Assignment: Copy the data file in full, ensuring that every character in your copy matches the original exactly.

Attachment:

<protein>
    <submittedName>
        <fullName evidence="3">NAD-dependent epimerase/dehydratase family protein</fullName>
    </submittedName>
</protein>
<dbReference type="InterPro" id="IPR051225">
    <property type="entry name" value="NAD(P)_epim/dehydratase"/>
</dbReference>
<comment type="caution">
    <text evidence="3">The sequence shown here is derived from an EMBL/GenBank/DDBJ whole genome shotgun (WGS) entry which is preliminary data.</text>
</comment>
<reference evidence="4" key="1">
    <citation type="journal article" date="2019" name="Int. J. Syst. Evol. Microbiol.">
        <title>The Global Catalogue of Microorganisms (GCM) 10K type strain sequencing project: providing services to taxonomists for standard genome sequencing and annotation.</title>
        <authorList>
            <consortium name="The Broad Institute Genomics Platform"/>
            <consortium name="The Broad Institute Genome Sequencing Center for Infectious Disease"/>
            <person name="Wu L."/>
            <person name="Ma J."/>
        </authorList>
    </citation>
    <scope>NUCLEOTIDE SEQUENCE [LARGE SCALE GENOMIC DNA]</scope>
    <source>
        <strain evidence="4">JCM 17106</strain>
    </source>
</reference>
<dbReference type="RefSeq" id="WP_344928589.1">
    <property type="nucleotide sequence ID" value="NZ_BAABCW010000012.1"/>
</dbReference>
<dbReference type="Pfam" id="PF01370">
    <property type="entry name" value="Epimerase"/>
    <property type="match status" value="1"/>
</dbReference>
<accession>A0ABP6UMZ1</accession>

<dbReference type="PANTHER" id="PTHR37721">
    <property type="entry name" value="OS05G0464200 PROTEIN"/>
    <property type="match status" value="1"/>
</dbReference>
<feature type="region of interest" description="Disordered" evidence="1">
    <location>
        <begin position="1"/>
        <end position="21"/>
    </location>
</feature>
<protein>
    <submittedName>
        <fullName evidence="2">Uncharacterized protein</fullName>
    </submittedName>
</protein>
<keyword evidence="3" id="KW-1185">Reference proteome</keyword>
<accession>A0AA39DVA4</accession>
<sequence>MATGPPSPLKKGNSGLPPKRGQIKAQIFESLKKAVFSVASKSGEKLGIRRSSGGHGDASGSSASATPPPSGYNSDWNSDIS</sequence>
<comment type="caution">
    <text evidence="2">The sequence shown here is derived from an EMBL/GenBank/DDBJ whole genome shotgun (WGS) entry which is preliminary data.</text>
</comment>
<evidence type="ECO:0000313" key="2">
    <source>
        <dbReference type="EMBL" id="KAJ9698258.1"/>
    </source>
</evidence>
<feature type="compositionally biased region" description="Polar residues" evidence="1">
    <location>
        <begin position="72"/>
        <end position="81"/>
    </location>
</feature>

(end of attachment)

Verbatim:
<protein>
    <submittedName>
        <fullName evidence="3">NAD-dependent epimerase/dehydratase family protein</fullName>
    </submittedName>
</protein>
<dbReference type="InterPro" id="IPR051225">
    <property type="entry name" value="NAD(P)_epim/dehydratase"/>
</dbReference>
<comment type="caution">
    <text evidence="3">The sequence shown here is derived from an EMBL/GenBank/DDBJ whole genome shotgun (WGS) entry which is preliminary data.</text>
</comment>
<reference evidence="4" key="1">
    <citation type="journal article" date="2019" name="Int. J. Syst. Evol. Microbiol.">
        <title>The Global Catalogue of Microorganisms (GCM) 10K type strain sequencing project: providing services to taxonomists for standard genome sequencing and annotation.</title>
        <authorList>
            <consortium name="The Broad Institute Genomics Platform"/>
            <consortium name="The Broad Institute Genome Sequencing Center for Infectious Disease"/>
            <person name="Wu L."/>
            <person name="Ma J."/>
        </authorList>
    </citation>
    <scope>NUCLEOTIDE SEQUENCE [LARGE SCALE GENOMIC DNA]</scope>
    <source>
        <strain evidence="4">JCM 17106</strain>
    </source>
</reference>
<dbReference type="RefSeq" id="WP_344928589.1">
    <property type="nucleotide sequence ID" value="NZ_BAABCW010000012.1"/>
</dbReference>
<dbReference type="Pfam" id="PF01370">
    <property type="entry name" value="Epimerase"/>
    <property type="match status" value="1"/>
</dbReference>
<accession>A0ABP6UMZ1</accession>

<dbReference type="PANTHER" id="PTHR37721">
    <property type="entry name" value="OS05G0464200 PROTEIN"/>
    <property type="match status" value="1"/>
</dbReference>
<feature type="region of interest" description="Disordered" evidence="1">
    <location>
        <begin position="1"/>
        <end position="21"/>
    </location>
</feature>
<protein>
    <submittedName>
        <fullName evidence="2">Uncharacterized protein</fullName>
    </submittedName>
</protein>
<keyword evidence="3" id="KW-1185">Reference proteome</keyword>
<accession>A0AA39DVA4</accession>
<sequence>MATGPPSPLKKGNSGLPPKRGQIKAQIFESLKKAVFSVASKSGEKLGIRRSSGGHGDASGSSASATPPPSGYNSDWNSDIS</sequence>
<comment type="caution">
    <text evidence="2">The sequence shown here is derived from an EMBL/GenBank/DDBJ whole genome shotgun (WGS) entry which is preliminary data.</text>
</comment>
<evidence type="ECO:0000313" key="2">
    <source>
        <dbReference type="EMBL" id="KAJ9698258.1"/>
    </source>
</evidence>
<feature type="compositionally biased region" description="Polar residues" evidence="1">
    <location>
        <begin position="72"/>
        <end position="81"/>
    </location>
</feature>